Large dams also disturb the natural workings of ecosystems and, as a result, estuary fish, flora and fauna are perishing alongside these persistent intrusions. Although this may appear to be a niche problem reserved for animal lovers, this over-dependence on hydroelectric power is adversely affecting local economies as well. In Ghana, clamming and sport fishing—once thriving industries—have virtually disappeared after the construction of the Akasombo and Kpong dams. Even worse, the lack of circulation and increased industrialization has proven to be a toxic combination, as pollution and water-based diseases now run rampant through the most accessed waterways of Africa, Southeast Asia and Latin America

Despite these disconcerting developments, governments around the world continue to call for increased hydroelectric power. In Africa, plans to erect a number of imposing dams are in the works, including a blueprint for a massive Congolese structure that would prove to be the world’s largest hydroelectric plant. In China, there are over 80,000 dams—a number that is expected to increase as the government continues to industrialize the rural southwest region of the country. Despite the poor track record of dams in Central America, political officials continue to appease contractors that seek to capitalize on the short-term economic benefits of exploiting unindustrialized rivers.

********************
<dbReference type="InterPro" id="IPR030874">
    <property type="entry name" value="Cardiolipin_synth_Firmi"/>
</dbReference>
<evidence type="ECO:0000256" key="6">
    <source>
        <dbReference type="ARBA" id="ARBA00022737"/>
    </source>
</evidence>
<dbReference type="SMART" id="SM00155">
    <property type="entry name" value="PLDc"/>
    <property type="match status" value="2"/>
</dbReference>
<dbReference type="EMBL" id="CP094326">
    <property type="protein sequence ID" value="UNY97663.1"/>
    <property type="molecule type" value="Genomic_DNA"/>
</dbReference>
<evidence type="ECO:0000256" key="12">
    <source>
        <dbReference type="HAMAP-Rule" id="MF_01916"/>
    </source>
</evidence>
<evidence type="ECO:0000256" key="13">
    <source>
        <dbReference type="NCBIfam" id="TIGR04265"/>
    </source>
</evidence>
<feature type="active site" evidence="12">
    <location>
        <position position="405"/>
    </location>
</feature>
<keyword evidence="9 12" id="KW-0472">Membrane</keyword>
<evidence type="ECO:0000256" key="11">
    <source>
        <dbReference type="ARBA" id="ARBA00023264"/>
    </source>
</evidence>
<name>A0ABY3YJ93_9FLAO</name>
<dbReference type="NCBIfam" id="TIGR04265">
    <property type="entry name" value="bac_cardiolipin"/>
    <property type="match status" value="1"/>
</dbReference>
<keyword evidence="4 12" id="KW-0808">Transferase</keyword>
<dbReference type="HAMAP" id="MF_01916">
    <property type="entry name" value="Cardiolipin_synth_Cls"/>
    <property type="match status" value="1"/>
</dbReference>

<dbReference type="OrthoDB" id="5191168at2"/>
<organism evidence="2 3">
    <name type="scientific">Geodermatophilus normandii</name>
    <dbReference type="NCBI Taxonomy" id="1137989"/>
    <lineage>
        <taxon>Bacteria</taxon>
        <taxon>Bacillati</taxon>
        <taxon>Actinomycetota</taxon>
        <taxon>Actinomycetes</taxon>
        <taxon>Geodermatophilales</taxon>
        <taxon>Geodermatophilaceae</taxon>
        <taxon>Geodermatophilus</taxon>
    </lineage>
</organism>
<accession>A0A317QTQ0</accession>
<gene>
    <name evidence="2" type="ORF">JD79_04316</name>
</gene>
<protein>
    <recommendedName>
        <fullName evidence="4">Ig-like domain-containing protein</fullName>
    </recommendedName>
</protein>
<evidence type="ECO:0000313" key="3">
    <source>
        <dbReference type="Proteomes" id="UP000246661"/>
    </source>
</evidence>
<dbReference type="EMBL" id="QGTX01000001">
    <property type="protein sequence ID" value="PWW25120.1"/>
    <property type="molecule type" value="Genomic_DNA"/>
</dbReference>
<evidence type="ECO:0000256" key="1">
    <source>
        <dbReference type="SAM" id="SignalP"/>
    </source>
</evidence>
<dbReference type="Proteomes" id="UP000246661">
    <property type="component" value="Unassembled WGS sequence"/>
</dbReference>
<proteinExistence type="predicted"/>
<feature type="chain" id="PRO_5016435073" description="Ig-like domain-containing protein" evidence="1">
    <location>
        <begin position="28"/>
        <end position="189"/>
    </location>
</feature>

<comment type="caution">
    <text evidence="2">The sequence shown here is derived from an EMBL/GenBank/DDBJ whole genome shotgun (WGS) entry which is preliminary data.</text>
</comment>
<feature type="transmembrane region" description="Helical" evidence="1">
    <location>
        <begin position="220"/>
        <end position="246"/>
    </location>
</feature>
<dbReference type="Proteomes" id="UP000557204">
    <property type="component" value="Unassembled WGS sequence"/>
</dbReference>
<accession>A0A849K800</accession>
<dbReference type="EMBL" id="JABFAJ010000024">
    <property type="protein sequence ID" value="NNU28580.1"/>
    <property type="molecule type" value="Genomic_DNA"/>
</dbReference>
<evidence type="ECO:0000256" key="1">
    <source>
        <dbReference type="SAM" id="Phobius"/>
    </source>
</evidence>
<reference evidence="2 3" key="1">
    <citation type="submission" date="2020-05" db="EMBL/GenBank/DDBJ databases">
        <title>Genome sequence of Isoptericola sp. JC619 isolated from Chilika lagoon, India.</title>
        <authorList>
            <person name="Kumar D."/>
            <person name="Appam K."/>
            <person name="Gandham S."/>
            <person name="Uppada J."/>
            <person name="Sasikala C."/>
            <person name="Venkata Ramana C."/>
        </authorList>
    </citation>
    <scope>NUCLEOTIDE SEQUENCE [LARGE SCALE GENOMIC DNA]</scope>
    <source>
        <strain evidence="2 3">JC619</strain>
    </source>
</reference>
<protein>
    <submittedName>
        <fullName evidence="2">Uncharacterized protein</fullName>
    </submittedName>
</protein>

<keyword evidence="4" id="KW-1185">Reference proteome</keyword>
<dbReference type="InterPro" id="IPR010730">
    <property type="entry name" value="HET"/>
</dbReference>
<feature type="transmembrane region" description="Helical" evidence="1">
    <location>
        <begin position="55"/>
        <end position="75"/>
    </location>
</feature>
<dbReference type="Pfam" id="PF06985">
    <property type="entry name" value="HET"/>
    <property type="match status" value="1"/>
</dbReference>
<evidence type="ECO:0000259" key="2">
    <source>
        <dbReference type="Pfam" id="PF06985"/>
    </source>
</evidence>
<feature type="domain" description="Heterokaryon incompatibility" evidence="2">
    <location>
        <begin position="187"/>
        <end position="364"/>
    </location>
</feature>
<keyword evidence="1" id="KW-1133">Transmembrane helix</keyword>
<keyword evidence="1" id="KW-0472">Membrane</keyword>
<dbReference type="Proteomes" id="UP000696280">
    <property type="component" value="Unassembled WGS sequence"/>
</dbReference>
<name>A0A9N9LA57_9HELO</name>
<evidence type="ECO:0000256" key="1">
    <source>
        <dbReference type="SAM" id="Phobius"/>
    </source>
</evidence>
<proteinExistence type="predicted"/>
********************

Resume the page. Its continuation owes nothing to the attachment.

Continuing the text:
Yet, International Rivers is fighting back. The organization is involved in numerous campaigns to stop the construction of unwarranted dams across the globe. These campaigns have partnered with human rights groups, NGOs, researchers and affected communities to broadcast the dangers associated with hydroelectric dependence. The Berkeley-based nonprofit is also researching more environmentally friendly energy sources and taking political action to implement these safer alternatives. The passage of the Electrify Africa Act is a vital fist step, as the new law helps supply geothermal, solar and wind energy sources to nations that are overly reliant on dams. However, International Rivers realizes the importance of allying with foreign governments as well, understanding that persuading the affected countries’ lawmakers is necessary to achieving lasting change.

If you would like to learn more about International River’s campaigns, check out this website.

– Sam Preston

Sources: International Rivers, PBS USGS
Photo: Panos